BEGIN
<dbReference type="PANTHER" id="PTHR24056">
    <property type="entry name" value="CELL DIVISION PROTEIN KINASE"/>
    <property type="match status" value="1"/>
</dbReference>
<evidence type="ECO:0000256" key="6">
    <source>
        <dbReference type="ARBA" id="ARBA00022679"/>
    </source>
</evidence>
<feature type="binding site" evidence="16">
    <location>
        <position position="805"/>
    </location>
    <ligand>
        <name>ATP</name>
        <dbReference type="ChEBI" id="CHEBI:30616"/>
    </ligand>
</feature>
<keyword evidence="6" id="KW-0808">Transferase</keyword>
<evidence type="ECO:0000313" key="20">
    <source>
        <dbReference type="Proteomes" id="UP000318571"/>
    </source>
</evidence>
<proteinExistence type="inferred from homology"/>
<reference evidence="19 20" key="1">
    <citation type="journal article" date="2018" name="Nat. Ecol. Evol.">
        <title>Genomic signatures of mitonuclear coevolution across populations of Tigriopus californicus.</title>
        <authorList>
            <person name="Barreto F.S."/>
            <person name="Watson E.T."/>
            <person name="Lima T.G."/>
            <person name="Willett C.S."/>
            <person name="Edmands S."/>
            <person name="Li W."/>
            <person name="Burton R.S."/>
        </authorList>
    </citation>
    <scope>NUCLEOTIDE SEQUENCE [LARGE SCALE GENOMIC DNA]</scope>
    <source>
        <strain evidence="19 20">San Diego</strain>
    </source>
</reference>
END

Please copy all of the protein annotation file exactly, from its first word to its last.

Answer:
<dbReference type="PANTHER" id="PTHR24056">
    <property type="entry name" value="CELL DIVISION PROTEIN KINASE"/>
    <property type="match status" value="1"/>
</dbReference>
<evidence type="ECO:0000256" key="6">
    <source>
        <dbReference type="ARBA" id="ARBA00022679"/>
    </source>
</evidence>
<feature type="binding site" evidence="16">
    <location>
        <position position="805"/>
    </location>
    <ligand>
        <name>ATP</name>
        <dbReference type="ChEBI" id="CHEBI:30616"/>
    </ligand>
</feature>
<keyword evidence="6" id="KW-0808">Transferase</keyword>
<evidence type="ECO:0000313" key="20">
    <source>
        <dbReference type="Proteomes" id="UP000318571"/>
    </source>
</evidence>
<proteinExistence type="inferred from homology"/>
<reference evidence="19 20" key="1">
    <citation type="journal article" date="2018" name="Nat. Ecol. Evol.">
        <title>Genomic signatures of mitonuclear coevolution across populations of Tigriopus californicus.</title>
        <authorList>
            <person name="Barreto F.S."/>
            <person name="Watson E.T."/>
            <person name="Lima T.G."/>
            <person name="Willett C.S."/>
            <person name="Edmands S."/>
            <person name="Li W."/>
            <person name="Burton R.S."/>
        </authorList>
    </citation>
    <scope>NUCLEOTIDE SEQUENCE [LARGE SCALE GENOMIC DNA]</scope>
    <source>
        <strain evidence="19 20">San Diego</strain>
    </source>
</reference>